Unfortunately the casting of Romina Power in the role of this film’s protagonist Justine proves to be the thing that hurts this film the most. She gives an expressionless performance that never fully captures the other side of the charter where she starts to enjoy the pain being inflicted on her. Then there is Maria Rohm’s (Venus in Furs) performance in the role of the other sister Juliette. And once again here is another character who is underused. Which is shame since she delivers a pitch perfect portrayal of Juliette.
Marquis de Sade’s Justine comes on a 50 GB dual layer BluRay. The film is presented in a 1080 progressive widescreen. When compared to all previous home video releases for this film this brand new transfer vastly improves upon all that has come before, as colors have never looked more vibrant and nowhere is this marked improvement more apparent than when it comes to image clarity. Also there are no issues with DNR or compression.
This release has one audio option, a DTS-HD mono mix in English. There are no issues with distortion or background noise and everything sounds balanced. Also dialog comes through clearly and the film’s soundtrack always sounds robust. Also included with this release are three subtitle options, English SDH, French and Spanish.
Extras for this release include, a poster & stills gallery, a French language trailer for the film (3 minutes 46 seconds, in French with English subtitles), a featurette titled ‘The Perils and Pleasures of Justine’ (19 minutes 58 seconds, in English and French with English subtitles) and an interview with author Stephen Thrower the author of ‘Murderous Passions: The Delirious Cinema of Jesus Franco’ (17 minutes 32 seconds, in English).
The extra titled ‘The Perils and Pleasures of Justine’ include comments from director Jesus Franco and producer / screenwriter Harry Allan Towers. Topics discussed in this extra include, Towers first became aware of Franco after seeing his film Necronomicon, Franco and Towers on updating Marquis de Sade’s Justine, how this was the most expensive film that he ever directed, censorship in Spain, casting choices and who Franco wanted in the role of Justine, the cast and Franco’s thoughts in their performances, collaborating with Klaus Kinski and Bruno Nicolai’s score for the film.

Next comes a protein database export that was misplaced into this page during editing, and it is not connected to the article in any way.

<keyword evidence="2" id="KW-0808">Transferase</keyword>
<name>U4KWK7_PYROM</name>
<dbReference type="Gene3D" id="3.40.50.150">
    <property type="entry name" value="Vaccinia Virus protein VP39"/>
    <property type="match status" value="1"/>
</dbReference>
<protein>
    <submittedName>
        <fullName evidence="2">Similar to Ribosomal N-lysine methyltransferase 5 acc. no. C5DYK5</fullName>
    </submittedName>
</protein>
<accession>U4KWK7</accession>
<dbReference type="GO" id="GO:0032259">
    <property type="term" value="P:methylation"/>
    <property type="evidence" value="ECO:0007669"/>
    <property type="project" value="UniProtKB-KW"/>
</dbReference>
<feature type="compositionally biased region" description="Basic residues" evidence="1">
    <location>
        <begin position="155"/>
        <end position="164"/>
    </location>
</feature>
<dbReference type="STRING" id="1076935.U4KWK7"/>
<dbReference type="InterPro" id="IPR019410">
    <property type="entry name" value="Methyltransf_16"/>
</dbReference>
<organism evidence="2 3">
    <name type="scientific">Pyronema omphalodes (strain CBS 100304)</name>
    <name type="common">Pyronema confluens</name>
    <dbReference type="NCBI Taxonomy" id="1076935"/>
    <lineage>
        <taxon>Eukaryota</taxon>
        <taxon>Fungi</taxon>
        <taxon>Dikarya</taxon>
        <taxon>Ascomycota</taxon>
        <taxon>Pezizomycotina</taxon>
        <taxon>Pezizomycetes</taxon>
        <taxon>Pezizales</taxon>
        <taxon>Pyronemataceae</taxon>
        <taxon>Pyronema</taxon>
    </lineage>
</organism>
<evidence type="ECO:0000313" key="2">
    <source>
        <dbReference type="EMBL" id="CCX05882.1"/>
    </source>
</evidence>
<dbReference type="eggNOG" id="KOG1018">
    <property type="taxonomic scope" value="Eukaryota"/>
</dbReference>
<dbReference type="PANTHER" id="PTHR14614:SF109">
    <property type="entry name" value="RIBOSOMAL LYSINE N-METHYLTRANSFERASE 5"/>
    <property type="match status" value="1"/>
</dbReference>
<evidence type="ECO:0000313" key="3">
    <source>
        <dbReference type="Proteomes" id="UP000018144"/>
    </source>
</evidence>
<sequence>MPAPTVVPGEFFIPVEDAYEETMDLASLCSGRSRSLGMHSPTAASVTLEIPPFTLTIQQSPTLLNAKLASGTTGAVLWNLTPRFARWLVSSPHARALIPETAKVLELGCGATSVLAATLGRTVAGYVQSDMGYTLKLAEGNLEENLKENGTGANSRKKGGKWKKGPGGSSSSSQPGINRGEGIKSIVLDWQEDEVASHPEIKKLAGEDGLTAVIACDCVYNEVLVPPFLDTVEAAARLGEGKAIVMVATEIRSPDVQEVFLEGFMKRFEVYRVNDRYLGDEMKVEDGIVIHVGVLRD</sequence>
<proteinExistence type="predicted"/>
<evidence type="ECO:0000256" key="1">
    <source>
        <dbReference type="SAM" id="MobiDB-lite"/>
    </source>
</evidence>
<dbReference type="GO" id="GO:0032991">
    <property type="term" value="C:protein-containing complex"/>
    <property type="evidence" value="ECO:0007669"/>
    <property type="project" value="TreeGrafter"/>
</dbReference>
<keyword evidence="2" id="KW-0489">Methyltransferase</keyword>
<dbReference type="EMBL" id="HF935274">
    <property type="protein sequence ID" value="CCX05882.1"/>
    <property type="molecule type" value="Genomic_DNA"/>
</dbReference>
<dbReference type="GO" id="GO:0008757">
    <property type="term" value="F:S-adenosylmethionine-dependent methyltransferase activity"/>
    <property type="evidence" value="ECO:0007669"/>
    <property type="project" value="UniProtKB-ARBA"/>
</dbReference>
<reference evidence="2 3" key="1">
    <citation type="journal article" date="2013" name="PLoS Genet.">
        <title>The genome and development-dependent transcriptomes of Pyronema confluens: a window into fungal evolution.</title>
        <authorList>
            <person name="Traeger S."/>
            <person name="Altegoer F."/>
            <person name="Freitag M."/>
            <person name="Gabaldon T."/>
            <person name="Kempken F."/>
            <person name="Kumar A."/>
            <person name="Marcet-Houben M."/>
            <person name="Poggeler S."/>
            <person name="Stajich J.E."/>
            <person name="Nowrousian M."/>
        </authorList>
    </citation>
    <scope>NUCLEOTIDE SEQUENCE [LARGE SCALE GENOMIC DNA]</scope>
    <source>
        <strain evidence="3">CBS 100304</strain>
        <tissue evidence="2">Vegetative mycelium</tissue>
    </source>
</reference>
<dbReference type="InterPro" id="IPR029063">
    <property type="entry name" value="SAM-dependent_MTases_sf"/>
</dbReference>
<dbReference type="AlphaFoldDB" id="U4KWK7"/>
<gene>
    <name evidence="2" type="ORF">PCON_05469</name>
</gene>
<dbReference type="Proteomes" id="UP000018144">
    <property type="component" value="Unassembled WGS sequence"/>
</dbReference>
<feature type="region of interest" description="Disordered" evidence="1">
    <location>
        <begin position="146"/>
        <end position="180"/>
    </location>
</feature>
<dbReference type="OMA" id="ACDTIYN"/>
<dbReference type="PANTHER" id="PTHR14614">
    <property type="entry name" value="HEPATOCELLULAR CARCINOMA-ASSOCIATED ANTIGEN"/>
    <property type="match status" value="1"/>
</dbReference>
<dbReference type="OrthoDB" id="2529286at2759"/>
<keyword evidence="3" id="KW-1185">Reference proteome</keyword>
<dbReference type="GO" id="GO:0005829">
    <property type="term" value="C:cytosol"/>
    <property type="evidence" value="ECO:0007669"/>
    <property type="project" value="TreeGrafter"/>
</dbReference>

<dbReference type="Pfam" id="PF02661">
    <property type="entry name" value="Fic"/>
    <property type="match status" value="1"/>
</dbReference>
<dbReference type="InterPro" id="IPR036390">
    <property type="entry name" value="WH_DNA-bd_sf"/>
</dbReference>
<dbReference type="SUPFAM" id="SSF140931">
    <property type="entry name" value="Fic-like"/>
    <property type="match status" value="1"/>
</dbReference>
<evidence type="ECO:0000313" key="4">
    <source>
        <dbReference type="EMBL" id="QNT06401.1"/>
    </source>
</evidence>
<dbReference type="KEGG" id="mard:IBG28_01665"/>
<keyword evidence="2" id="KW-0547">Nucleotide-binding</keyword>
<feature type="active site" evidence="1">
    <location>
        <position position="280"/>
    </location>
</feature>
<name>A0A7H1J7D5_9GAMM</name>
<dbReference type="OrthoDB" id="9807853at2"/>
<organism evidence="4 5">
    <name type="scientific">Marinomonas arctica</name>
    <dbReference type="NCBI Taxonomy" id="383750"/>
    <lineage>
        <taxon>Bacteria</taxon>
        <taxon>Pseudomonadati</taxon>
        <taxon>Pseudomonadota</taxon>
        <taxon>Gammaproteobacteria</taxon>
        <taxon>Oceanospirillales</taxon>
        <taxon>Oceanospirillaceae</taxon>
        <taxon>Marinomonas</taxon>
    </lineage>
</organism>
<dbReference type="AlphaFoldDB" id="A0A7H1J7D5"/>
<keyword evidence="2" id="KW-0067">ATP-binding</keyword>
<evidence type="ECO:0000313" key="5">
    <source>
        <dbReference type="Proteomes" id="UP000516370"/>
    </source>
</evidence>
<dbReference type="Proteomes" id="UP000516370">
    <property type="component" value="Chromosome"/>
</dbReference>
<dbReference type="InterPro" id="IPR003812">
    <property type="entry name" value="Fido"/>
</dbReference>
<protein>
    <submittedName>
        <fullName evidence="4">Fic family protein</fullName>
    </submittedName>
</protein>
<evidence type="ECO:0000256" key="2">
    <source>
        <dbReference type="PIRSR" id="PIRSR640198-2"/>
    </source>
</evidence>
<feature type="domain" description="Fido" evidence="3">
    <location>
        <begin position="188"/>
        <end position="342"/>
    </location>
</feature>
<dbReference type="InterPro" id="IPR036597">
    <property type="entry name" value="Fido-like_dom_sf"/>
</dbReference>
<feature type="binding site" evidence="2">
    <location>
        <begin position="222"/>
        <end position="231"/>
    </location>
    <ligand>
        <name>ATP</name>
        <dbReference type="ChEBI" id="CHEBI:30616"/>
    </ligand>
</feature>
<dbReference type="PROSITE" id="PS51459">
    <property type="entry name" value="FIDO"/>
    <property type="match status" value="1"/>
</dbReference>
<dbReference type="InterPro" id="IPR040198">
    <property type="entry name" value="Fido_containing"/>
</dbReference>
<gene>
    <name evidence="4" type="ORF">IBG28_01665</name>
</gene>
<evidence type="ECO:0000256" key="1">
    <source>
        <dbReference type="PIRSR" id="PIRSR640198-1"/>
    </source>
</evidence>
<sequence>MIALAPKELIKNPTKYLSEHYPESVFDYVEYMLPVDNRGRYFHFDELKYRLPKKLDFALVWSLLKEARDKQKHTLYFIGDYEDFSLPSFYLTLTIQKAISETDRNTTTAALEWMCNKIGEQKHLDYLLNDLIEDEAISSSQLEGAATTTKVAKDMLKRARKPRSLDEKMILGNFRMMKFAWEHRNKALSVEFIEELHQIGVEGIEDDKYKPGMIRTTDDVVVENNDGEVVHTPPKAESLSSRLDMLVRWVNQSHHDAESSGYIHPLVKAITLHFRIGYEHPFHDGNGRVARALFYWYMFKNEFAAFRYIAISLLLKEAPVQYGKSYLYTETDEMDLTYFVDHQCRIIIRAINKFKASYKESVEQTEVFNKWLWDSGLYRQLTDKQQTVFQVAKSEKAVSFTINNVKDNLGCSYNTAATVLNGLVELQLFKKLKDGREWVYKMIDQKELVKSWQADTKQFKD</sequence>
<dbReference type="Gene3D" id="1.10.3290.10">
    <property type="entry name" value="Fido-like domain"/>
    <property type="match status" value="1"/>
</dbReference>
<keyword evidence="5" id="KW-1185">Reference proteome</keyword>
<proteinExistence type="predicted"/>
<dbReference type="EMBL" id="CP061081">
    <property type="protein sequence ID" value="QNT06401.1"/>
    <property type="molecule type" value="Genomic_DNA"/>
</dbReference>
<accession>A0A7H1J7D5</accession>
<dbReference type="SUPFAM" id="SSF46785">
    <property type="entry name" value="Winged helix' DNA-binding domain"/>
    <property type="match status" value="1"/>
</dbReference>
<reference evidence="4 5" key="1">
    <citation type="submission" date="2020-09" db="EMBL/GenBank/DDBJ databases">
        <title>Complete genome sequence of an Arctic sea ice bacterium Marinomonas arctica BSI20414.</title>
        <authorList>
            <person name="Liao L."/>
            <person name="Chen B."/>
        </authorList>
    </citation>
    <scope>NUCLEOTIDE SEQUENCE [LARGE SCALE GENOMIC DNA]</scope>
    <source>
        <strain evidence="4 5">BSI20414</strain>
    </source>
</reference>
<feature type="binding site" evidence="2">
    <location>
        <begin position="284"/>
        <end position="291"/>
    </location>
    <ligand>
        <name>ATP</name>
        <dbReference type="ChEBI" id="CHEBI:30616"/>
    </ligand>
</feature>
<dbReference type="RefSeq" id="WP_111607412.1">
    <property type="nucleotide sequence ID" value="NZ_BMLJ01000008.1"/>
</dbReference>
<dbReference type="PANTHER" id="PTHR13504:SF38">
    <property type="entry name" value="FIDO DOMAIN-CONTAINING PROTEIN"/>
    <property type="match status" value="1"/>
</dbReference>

Topics discussed in the interview with Stephen Thrower include, how Marquis de Sade’s Justine was the largest budget Franco ever worked with, Towers and why he frequently adapted from literary sources, De Sade’s overall influence on Franco’s cinema, how Marquis de Sade’s Justine was shot primary in Barcelona, the cast and his thoughts on their performances, the differences between Towers adaption and the literary source.
Rounding out the extras is a reversible cover art, a CD that contains the score for the film and a twenty page book with cast & crew info, a lengthy essay about the film titled ‘Bambi Meets the Monsters: Jess Franco’s Justine’ written by Stephen Thrower and information about the CD that contains the film’s score. Also included with this release is a DVD that has the same content included on the Blu-Ray included as part of this combo release. Overall Blue Underground gives Marquis de Sade’s Justine its best home video release to date.